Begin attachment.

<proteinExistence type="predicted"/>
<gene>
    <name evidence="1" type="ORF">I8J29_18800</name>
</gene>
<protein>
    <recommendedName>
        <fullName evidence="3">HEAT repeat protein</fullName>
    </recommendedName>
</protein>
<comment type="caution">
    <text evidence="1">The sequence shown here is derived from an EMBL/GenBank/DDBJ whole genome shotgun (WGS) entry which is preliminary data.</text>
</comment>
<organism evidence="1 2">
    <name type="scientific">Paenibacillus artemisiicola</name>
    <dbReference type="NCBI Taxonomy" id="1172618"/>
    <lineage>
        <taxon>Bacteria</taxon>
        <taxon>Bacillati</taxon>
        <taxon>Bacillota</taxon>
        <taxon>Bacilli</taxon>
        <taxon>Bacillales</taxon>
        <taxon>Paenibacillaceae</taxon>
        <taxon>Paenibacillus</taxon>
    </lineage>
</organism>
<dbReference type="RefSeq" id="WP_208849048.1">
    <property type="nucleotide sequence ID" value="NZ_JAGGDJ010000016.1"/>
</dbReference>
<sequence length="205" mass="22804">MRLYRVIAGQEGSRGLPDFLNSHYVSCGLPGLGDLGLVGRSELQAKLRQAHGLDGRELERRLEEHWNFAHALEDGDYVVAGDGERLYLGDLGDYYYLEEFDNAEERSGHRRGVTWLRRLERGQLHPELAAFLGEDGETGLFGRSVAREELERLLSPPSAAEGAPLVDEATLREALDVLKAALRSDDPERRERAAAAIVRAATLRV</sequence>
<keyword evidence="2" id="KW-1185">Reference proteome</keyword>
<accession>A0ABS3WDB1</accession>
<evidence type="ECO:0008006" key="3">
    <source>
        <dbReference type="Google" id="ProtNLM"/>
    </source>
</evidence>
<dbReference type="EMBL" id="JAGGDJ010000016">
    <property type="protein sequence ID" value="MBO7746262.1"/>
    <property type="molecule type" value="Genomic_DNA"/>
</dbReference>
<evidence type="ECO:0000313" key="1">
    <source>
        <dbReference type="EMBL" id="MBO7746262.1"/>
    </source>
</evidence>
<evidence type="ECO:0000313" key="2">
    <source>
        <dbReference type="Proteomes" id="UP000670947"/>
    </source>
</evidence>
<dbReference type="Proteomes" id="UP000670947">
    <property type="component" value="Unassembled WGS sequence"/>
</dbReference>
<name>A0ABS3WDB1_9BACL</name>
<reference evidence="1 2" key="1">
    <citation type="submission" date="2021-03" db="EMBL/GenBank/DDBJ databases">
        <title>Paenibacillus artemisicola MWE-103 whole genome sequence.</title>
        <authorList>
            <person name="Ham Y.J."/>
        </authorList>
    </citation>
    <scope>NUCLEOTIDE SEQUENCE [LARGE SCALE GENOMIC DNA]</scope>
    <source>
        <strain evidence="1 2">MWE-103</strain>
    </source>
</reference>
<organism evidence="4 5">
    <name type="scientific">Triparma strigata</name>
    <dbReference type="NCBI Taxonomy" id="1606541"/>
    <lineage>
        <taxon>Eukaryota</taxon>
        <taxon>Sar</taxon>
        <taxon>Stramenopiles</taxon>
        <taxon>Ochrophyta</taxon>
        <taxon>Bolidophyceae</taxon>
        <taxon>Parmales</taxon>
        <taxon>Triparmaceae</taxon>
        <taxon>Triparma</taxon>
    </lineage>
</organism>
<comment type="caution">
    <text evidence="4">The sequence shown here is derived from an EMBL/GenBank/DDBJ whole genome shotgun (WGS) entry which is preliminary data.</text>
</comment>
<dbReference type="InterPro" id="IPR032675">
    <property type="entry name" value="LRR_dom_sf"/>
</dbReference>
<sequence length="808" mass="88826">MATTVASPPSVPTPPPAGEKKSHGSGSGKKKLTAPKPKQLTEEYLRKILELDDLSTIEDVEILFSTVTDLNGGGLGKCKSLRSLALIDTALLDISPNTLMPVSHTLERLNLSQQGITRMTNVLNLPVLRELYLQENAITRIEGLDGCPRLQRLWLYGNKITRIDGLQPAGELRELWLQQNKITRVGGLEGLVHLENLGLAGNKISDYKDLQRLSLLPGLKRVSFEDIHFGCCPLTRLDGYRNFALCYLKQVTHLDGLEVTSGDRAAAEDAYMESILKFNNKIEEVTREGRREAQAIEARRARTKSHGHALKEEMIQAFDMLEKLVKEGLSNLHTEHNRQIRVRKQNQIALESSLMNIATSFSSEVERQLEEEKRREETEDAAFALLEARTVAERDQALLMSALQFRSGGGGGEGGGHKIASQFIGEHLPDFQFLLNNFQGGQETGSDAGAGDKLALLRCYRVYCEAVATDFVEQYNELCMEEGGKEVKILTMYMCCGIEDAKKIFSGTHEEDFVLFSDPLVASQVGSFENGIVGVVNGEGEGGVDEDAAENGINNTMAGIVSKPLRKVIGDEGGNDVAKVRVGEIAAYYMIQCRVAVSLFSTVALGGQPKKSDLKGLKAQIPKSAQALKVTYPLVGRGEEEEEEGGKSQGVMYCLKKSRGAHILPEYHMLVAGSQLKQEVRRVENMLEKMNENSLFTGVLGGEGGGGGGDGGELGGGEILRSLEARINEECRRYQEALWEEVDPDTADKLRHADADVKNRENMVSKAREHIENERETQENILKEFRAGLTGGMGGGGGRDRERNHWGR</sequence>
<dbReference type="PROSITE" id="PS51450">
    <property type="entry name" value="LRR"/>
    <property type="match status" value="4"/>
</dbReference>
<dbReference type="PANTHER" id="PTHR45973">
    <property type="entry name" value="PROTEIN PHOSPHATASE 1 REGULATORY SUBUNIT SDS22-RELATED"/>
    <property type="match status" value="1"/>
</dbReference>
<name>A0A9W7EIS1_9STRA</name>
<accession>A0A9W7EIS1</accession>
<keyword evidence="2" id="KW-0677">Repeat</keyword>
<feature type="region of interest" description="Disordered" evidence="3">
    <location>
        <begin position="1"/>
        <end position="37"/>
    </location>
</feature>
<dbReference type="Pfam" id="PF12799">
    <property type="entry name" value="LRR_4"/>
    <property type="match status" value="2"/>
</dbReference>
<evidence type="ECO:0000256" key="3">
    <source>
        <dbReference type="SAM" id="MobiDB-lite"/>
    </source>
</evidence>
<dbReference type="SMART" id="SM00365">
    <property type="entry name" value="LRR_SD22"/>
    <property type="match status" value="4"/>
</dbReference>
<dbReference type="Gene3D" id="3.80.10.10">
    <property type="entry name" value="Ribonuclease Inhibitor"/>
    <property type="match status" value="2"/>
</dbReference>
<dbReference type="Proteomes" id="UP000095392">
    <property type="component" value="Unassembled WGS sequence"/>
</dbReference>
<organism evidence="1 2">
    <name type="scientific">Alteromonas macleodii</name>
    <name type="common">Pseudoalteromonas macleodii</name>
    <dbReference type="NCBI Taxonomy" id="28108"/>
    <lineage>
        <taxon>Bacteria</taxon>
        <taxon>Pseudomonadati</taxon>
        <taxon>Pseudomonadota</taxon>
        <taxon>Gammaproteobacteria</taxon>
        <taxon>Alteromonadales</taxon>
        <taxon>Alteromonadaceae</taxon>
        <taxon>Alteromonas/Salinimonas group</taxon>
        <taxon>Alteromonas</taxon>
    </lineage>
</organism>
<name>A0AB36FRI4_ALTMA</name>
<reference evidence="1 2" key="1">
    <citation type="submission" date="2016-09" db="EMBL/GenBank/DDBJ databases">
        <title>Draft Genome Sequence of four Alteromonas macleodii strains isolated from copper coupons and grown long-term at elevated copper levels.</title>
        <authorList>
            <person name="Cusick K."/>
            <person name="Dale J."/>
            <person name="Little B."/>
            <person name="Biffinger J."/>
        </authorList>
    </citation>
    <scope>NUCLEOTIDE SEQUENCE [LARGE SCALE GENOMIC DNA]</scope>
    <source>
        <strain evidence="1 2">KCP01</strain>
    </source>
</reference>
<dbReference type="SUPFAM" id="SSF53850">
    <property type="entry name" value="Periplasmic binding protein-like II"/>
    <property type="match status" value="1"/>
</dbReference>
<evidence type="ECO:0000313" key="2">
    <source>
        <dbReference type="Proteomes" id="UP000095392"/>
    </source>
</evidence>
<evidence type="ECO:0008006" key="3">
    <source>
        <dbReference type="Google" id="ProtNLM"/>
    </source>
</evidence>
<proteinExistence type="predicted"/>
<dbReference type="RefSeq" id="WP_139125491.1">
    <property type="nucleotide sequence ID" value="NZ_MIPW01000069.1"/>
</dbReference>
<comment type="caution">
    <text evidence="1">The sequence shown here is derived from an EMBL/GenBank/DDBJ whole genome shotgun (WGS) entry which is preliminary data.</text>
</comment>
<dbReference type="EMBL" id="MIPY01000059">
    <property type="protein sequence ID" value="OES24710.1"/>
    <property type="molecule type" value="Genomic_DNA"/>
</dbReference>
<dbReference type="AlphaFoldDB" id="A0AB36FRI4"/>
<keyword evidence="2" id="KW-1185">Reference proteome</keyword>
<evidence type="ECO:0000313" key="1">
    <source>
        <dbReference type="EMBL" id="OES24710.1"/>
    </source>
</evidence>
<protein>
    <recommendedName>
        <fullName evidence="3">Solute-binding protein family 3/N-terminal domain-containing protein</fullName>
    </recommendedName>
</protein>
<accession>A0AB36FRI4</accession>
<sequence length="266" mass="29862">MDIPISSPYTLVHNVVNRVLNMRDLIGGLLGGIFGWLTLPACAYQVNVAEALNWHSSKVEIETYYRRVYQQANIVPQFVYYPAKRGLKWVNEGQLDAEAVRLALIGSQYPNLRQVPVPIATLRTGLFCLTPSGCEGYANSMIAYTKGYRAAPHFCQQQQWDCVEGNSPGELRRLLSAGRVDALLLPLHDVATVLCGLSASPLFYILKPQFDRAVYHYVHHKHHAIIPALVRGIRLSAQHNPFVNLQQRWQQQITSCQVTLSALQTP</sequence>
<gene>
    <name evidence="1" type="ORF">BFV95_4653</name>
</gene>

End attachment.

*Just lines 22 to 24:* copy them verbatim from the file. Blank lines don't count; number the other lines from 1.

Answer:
        <taxon>Paenibacillaceae</taxon>
        <taxon>Paenibacillus</taxon>
    </lineage>